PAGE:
Clare is a maritime county in the province of Munster, bounded on the west by the Atlantic, on the north-west by Galway Bay and on the east and south by the river Shannon.
The present county formed, from a very early period, a native principality, Tuath-Mumhan, or Thomond, signifying "North Munster". The area was divided into cantreds or baronies, each occupied by their ruling families. The O'Loughlins, O'Garbhs, O'Briens, O'Connors, O'Deas, McMahons and McNamaras were the main clans. Together, these families are generally referred to as the Dalcassian families, from Dal gCais, a name for the eastern half of the county.
The O'Briens were a major force in Thomond from earliest times. The Danish Vikings raided this county on many occasions during the 9th and 10th centuries. They were finally defeated at the beginning of the 11th century by the most famous of the O'Briens, Brian Boru, who also led the army which defeated the Danes of Dublin at Clontarf in 1014.
Following the Norman invasion, Thomond was granted to Thomas de Clare who attempted to take control of the county but was eventually defeated by the O'Briens. The O'Briens were later made Earls of Thomond and thereby remained the major force in the county for centuries. The county boundaries were established by the English administration in 1565.
Following the defeat of the 1641 rebellion of the Catholic Confederacy, Clare was set aside to accommodate the "delinquent proprietors", i.e. those proprietors whose land was confiscated because they did not actively oppose the rebellion. Parts of the lands of the existing Clare landholders were confiscated to accommodate these landholders.
The county was badly affected by the Great Famine of 1845-47. The population was 286,000 in 1841 and by 1851 had been reduced to 212,000. Over 50,000 people died between 1845 and 1850 and many emigrated, mainly to Australia. The decline in population continued during the subsequent one hundred years, falling to 73,500 in 1966. A gradual increase has been occurring since then and the 1991 census recorded a population of 91,000.
The abundance of antiquities and archaeological remains which are scattered throughout the county are a legacy to the lives of its historic and pre-historic inhabitants. County Clare has at least 2,300 earthen and stone forts, 130 megalithic tombs, 190 castles, 150 ancient churches, 3 cathedrals, 8 monasteries, 10 stone crosses, 5 round towers, besides numerous lesser monuments.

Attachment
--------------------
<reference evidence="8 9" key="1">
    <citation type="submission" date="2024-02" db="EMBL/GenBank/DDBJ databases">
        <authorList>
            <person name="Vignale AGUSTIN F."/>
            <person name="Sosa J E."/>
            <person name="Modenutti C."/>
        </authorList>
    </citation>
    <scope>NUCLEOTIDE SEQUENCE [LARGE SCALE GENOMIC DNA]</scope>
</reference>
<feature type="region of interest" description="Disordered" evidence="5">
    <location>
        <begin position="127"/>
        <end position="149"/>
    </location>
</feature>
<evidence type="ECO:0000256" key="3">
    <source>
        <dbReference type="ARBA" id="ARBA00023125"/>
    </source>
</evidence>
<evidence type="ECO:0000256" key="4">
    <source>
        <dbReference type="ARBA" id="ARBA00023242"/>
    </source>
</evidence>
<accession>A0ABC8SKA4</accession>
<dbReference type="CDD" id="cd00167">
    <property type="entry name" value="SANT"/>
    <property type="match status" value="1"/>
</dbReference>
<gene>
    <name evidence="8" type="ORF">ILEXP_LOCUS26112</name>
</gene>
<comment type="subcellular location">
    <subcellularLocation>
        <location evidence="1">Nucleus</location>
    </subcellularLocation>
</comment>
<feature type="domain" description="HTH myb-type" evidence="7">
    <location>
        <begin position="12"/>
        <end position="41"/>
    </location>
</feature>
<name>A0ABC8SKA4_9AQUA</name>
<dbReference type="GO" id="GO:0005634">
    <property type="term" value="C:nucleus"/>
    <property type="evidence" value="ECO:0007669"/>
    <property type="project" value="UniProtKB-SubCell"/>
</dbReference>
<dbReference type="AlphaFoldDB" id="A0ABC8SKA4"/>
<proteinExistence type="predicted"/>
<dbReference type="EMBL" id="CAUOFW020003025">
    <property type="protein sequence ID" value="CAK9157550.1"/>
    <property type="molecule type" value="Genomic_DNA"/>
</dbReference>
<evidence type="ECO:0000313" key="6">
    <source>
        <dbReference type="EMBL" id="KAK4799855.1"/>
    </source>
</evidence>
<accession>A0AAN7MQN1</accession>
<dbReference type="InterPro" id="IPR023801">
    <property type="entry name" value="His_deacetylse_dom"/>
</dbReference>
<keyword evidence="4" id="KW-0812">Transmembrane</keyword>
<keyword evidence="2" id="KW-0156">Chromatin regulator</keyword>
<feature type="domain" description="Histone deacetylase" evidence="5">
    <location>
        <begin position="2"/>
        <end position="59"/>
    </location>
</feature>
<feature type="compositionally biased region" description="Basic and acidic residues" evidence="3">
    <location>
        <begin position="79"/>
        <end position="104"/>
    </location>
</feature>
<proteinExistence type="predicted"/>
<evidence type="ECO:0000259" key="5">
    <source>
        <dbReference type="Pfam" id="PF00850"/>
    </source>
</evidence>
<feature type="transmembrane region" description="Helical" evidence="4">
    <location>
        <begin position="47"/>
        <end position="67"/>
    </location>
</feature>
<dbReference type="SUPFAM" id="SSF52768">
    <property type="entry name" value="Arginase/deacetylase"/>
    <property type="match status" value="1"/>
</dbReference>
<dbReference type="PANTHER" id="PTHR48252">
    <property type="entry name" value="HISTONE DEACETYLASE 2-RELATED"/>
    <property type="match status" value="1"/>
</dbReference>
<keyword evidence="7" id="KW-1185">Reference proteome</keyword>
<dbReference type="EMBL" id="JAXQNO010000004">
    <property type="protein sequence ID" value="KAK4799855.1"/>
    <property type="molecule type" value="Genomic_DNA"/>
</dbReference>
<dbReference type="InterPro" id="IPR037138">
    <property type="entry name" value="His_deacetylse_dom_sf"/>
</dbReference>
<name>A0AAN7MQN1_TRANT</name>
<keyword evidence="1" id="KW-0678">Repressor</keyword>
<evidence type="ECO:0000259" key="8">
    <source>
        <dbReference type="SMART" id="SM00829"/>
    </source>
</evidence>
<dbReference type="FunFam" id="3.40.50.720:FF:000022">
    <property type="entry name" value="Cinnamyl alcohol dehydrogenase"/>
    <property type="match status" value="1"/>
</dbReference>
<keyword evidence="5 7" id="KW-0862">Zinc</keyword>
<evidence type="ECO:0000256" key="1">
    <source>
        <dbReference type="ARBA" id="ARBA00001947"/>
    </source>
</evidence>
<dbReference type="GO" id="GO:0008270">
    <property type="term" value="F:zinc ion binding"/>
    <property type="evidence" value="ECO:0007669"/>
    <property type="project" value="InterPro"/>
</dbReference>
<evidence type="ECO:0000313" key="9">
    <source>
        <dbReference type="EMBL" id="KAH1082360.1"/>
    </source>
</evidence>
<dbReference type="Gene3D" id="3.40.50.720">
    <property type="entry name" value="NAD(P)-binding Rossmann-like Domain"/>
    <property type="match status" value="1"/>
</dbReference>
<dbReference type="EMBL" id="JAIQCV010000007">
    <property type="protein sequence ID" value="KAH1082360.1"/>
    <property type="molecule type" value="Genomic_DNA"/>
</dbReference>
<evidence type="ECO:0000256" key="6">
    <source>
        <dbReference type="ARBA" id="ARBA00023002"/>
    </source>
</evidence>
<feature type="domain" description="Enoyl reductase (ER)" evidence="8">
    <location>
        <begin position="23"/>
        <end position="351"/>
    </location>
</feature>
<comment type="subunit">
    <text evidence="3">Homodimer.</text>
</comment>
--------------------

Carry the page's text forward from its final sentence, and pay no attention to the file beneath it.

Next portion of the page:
Within its regional boundaries are diverse natural features and odd quirks of nature. These include the Cliff's of Moher (the highest sea-cliffs in Europe), species of Alpine flora to be found living almost at sea-level ( Mountain Avens ) and the 'Burren', a karst limestone region covering a large proportion of County Clare.
Loop Head is the most exposed promontory on the west coast and is of geological interest with some unusual rock formations. The near-by Bridges of Ross were formed by storm waves channelling into the caverns and creating natural arches which in time became separated from the mainland. The coast road around Black Head is an attractive touring route, bounded on one side by the Atlantic and the Aran Islands, and on the other by the grey hills of the Burren.
In complete contrast, east Clare offers more gentle countryside, with many inviting lakes and streams. The river Shannon, and the vast expanse of Lough Derg, are host to boating and watersports of all kinds.
Charming villages like Doolin and Lahinch are famed for their traditional music sessions. Clare?s principal town is Ennis, regarded as the heartland of Irish music